Home Health Aide Classes

Home Health Aide Classes – What You Should Know

The first step towards a career in home care is signing-up for Home Health Aide classes. While it is possible to work in some states without formal training, earning your certification and becoming a fully-credentialed CHHA (Certified Home Health Aide) is beneficial for a number of reasons.

Not only do certified home care providers generally earn a higher salary, but they also find opportunities with a greater number of employers. Read on to learn exactly what you should expect after enrolling in HHA classes!

What You’ll Learn in Home Health Aide Classes

Although the syllabus will differ from one course to the next, most HHA training programs are required by the governing body in their state to cover the same fundamental material. The mandatory program length is usually 75 hours in the classroom and an additional number of hours spent in a clinical setting.

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Classroom Hours – Fundamentals of Patient Care

During your required hours spent in the classroom (or online, if you sign-up for an online program), you’ll likely cover the following material:

  • Patient nutrition and dietary needs
  • Monitoring and addressing social needs for your patient
  • Basic health monitoring (vital signs, etc.)
  • How to recognize and treat infections
  • Identifying and assisting with emotional issues

Hands-On Training – Your Clinical Hours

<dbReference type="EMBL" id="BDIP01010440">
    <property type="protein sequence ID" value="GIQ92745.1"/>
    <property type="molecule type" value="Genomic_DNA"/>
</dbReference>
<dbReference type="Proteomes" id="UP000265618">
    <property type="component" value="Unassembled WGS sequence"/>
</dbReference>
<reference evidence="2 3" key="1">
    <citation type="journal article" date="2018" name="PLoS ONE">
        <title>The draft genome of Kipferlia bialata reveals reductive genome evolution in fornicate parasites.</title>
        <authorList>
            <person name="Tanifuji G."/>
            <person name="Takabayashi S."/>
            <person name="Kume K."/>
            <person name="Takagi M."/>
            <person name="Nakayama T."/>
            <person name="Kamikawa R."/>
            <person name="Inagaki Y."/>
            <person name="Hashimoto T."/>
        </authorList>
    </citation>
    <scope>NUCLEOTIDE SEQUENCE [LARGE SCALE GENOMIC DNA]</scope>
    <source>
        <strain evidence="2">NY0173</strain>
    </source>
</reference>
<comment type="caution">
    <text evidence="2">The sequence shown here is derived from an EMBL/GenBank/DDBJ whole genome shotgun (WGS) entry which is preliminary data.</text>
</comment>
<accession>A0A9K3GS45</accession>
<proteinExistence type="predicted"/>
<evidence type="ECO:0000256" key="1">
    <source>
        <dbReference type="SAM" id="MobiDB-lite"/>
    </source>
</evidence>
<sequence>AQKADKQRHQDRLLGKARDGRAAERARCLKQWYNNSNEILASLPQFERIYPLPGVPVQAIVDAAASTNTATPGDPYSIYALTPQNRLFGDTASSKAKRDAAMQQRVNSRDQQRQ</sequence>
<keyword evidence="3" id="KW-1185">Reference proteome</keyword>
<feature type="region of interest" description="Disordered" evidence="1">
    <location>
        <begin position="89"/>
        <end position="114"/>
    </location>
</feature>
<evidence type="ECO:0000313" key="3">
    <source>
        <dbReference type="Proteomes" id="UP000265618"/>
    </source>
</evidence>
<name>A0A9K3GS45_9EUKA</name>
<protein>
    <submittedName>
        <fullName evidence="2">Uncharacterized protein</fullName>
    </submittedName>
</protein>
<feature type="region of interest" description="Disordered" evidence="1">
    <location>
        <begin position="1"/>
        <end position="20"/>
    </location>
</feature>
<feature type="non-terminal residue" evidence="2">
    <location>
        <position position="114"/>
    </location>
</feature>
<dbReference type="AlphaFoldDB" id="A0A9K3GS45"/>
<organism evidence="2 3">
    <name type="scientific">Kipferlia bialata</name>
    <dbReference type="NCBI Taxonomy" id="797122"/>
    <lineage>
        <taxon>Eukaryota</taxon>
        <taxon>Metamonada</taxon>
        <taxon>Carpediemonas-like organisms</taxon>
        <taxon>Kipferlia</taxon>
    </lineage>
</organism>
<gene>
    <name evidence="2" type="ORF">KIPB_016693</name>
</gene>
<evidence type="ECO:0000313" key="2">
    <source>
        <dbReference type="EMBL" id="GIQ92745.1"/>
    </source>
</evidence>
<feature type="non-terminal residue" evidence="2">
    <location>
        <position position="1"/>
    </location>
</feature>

During the clinical segment of your program, you’ll have the opportunity to gain valuable hands-on experience working alongside current professionals in a real home care setting. It’s important to note that, regardless of whether you complete your classroom hours online or at a physical location, you’ll still be required to finish your clinical training at a set location.

The clinical portion of most HHA classes usually includes:

  • Procedures for preparing and serving meals
  • How to check a patient’s vital signs
  • The proper way to dress and bath a patient
  • Strategies and tips for providing companionship

What to Look for When Choosing an HHA Class

Accreditation by the ACHC (Accreditation Commission for Health Care) is not essential for a program to offer HHA classes, but it is considered the mark of a high-quality program. Additional factors to consider when comparing programs are:

  • Cost
  • Quality of facilities
  • Whether or not the curriculum meets state criteria

You can find the information you need to make an informed decision about which class is right for you, but contacting the schools directly through the form provided on this page.

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